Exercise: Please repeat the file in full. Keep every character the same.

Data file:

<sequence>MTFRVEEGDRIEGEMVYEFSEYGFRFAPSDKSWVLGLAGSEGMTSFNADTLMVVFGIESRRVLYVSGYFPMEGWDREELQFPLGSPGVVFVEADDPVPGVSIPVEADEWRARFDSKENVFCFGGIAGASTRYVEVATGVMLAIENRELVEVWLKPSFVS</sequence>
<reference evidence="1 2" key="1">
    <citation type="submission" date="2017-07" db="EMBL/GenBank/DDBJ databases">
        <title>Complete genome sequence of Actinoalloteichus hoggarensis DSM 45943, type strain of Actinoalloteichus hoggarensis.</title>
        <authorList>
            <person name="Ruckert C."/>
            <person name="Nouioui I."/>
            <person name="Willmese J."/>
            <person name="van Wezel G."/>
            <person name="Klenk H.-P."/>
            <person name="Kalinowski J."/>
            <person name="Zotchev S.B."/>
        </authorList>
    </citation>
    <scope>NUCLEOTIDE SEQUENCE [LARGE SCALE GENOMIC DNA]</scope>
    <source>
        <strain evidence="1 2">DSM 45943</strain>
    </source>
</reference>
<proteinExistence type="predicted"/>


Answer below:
<sequence>MTFRVEEGDRIEGEMVYEFSEYGFRFAPSDKSWVLGLAGSEGMTSFNADTLMVVFGIESRRVLYVSGYFPMEGWDREELQFPLGSPGVVFVEADDPVPGVSIPVEADEWRARFDSKENVFCFGGIAGASTRYVEVATGVMLAIENRELVEVWLKPSFVS</sequence>
<reference evidence="1 2" key="1">
    <citation type="submission" date="2017-07" db="EMBL/GenBank/DDBJ databases">
        <title>Complete genome sequence of Actinoalloteichus hoggarensis DSM 45943, type strain of Actinoalloteichus hoggarensis.</title>
        <authorList>
            <person name="Ruckert C."/>
            <person name="Nouioui I."/>
            <person name="Willmese J."/>
            <person name="van Wezel G."/>
            <person name="Klenk H.-P."/>
            <person name="Kalinowski J."/>
            <person name="Zotchev S.B."/>
        </authorList>
    </citation>
    <scope>NUCLEOTIDE SEQUENCE [LARGE SCALE GENOMIC DNA]</scope>
    <source>
        <strain evidence="1 2">DSM 45943</strain>
    </source>
</reference>
<proteinExistence type="predicted"/>